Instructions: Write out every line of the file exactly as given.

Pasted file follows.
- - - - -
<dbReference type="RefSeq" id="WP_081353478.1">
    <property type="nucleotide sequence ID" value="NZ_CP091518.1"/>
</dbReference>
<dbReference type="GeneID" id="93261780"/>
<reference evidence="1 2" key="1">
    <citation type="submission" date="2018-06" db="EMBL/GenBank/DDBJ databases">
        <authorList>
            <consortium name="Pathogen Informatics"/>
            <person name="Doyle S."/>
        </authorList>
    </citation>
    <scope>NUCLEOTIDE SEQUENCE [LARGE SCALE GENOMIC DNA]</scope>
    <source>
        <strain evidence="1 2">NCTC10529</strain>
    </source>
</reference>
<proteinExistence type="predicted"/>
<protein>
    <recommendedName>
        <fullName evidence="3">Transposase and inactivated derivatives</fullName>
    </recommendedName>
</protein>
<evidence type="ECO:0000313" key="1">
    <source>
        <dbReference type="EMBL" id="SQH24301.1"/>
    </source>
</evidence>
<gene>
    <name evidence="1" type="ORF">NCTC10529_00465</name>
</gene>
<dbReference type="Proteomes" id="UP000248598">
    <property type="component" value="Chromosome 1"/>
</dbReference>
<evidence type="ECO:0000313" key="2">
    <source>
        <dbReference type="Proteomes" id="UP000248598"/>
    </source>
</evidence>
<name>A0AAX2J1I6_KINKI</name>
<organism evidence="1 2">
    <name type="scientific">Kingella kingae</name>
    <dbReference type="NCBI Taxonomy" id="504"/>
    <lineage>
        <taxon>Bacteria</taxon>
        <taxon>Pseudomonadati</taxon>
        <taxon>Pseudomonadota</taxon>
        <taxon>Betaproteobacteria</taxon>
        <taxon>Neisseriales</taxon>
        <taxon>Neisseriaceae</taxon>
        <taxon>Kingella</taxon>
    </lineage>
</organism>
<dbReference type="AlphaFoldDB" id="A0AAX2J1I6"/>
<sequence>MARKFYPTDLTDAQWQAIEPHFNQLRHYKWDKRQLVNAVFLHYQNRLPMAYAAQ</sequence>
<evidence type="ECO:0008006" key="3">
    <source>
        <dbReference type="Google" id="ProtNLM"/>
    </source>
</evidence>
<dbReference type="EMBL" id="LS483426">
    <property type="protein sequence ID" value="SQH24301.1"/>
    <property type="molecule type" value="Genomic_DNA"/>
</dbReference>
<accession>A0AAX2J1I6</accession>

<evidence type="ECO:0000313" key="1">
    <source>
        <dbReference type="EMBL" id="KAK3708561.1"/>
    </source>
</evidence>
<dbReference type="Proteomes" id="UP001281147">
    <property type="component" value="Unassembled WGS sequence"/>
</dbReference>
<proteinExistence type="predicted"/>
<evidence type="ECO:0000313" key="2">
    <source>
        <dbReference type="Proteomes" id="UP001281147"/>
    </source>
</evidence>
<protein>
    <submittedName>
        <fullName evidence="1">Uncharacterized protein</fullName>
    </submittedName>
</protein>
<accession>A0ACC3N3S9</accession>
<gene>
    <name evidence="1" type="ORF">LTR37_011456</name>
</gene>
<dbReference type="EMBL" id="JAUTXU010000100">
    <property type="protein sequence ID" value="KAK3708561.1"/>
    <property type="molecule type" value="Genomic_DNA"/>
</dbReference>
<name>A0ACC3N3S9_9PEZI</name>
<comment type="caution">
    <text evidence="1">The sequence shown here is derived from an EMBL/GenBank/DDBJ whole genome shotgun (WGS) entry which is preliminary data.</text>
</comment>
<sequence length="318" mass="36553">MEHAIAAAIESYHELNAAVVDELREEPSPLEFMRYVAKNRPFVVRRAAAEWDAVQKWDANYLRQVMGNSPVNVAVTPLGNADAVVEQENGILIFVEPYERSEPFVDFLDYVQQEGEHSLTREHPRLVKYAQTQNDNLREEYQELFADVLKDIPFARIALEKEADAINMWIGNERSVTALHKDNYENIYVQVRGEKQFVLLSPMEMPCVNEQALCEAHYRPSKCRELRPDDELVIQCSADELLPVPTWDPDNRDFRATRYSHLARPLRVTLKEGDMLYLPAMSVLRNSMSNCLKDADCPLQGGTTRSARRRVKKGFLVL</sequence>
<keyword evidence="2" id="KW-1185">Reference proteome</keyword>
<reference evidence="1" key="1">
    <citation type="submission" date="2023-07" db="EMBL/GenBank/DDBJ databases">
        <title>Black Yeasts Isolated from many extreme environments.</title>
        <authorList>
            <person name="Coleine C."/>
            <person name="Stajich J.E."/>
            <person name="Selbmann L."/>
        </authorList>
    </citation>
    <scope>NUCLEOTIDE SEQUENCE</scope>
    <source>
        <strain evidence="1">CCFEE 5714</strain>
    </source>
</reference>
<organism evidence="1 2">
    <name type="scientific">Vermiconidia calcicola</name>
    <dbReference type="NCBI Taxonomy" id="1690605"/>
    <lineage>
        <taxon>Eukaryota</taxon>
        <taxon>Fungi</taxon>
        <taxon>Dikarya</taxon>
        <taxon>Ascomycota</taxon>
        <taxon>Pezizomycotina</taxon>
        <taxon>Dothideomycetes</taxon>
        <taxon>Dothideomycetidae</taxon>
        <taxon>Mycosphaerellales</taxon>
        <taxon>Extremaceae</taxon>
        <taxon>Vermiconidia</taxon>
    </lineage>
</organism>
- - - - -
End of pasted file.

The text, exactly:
<dbReference type="RefSeq" id="WP_081353478.1">
    <property type="nucleotide sequence ID" value="NZ_CP091518.1"/>
</dbReference>
<dbReference type="GeneID" id="93261780"/>
<reference evidence="1 2" key="1">
    <citation type="submission" date="2018-06" db="EMBL/GenBank/DDBJ databases">
        <authorList>
            <consortium name="Pathogen Informatics"/>
            <person name="Doyle S."/>
        </authorList>
    </citation>
    <scope>NUCLEOTIDE SEQUENCE [LARGE SCALE GENOMIC DNA]</scope>
    <source>
        <strain evidence="1 2">NCTC10529</strain>
    </source>
</reference>
<proteinExistence type="predicted"/>
<protein>
    <recommendedName>
        <fullName evidence="3">Transposase and inactivated derivatives</fullName>
    </recommendedName>
</protein>
<evidence type="ECO:0000313" key="1">
    <source>
        <dbReference type="EMBL" id="SQH24301.1"/>
    </source>
</evidence>
<gene>
    <name evidence="1" type="ORF">NCTC10529_00465</name>
</gene>
<dbReference type="Proteomes" id="UP000248598">
    <property type="component" value="Chromosome 1"/>
</dbReference>
<evidence type="ECO:0000313" key="2">
    <source>
        <dbReference type="Proteomes" id="UP000248598"/>
    </source>
</evidence>
<name>A0AAX2J1I6_KINKI</name>
<organism evidence="1 2">
    <name type="scientific">Kingella kingae</name>
    <dbReference type="NCBI Taxonomy" id="504"/>
    <lineage>
        <taxon>Bacteria</taxon>
        <taxon>Pseudomonadati</taxon>
        <taxon>Pseudomonadota</taxon>
        <taxon>Betaproteobacteria</taxon>
        <taxon>Neisseriales</taxon>
        <taxon>Neisseriaceae</taxon>
        <taxon>Kingella</taxon>
    </lineage>
</organism>
<dbReference type="AlphaFoldDB" id="A0AAX2J1I6"/>
<sequence>MARKFYPTDLTDAQWQAIEPHFNQLRHYKWDKRQLVNAVFLHYQNRLPMAYAAQ</sequence>
<evidence type="ECO:0008006" key="3">
    <source>
        <dbReference type="Google" id="ProtNLM"/>
    </source>
</evidence>
<dbReference type="EMBL" id="LS483426">
    <property type="protein sequence ID" value="SQH24301.1"/>
    <property type="molecule type" value="Genomic_DNA"/>
</dbReference>
<accession>A0AAX2J1I6</accession>

<evidence type="ECO:0000313" key="1">
    <source>
        <dbReference type="EMBL" id="KAK3708561.1"/>
    </source>
</evidence>
<dbReference type="Proteomes" id="UP001281147">
    <property type="component" value="Unassembled WGS sequence"/>
</dbReference>
<proteinExistence type="predicted"/>
<evidence type="ECO:0000313" key="2">
    <source>
        <dbReference type="Proteomes" id="UP001281147"/>
    </source>
</evidence>
<protein>
    <submittedName>
        <fullName evidence="1">Uncharacterized protein</fullName>
    </submittedName>
</protein>
<accession>A0ACC3N3S9</accession>
<gene>
    <name evidence="1" type="ORF">LTR37_011456</name>
</gene>
<dbReference type="EMBL" id="JAUTXU010000100">
    <property type="protein sequence ID" value="KAK3708561.1"/>
    <property type="molecule type" value="Genomic_DNA"/>
</dbReference>
<name>A0ACC3N3S9_9PEZI</name>
<comment type="caution">
    <text evidence="1">The sequence shown here is derived from an EMBL/GenBank/DDBJ whole genome shotgun (WGS) entry which is preliminary data.</text>
</comment>
<sequence length="318" mass="36553">MEHAIAAAIESYHELNAAVVDELREEPSPLEFMRYVAKNRPFVVRRAAAEWDAVQKWDANYLRQVMGNSPVNVAVTPLGNADAVVEQENGILIFVEPYERSEPFVDFLDYVQQEGEHSLTREHPRLVKYAQTQNDNLREEYQELFADVLKDIPFARIALEKEADAINMWIGNERSVTALHKDNYENIYVQVRGEKQFVLLSPMEMPCVNEQALCEAHYRPSKCRELRPDDELVIQCSADELLPVPTWDPDNRDFRATRYSHLARPLRVTLKEGDMLYLPAMSVLRNSMSNCLKDADCPLQGGTTRSARRRVKKGFLVL</sequence>
<keyword evidence="2" id="KW-1185">Reference proteome</keyword>
<reference evidence="1" key="1">
    <citation type="submission" date="2023-07" db="EMBL/GenBank/DDBJ databases">
        <title>Black Yeasts Isolated from many extreme environments.</title>
        <authorList>
            <person name="Coleine C."/>
            <person name="Stajich J.E."/>
            <person name="Selbmann L."/>
        </authorList>
    </citation>
    <scope>NUCLEOTIDE SEQUENCE</scope>
    <source>
        <strain evidence="1">CCFEE 5714</strain>
    </source>
</reference>
<organism evidence="1 2">
    <name type="scientific">Vermiconidia calcicola</name>
    <dbReference type="NCBI Taxonomy" id="1690605"/>
    <lineage>
        <taxon>Eukaryota</taxon>
        <taxon>Fungi</taxon>
        <taxon>Dikarya</taxon>
        <taxon>Ascomycota</taxon>
        <taxon>Pezizomycotina</taxon>
        <taxon>Dothideomycetes</taxon>
        <taxon>Dothideomycetidae</taxon>
        <taxon>Mycosphaerellales</taxon>
        <taxon>Extremaceae</taxon>
        <taxon>Vermiconidia</taxon>
    </lineage>
</organism>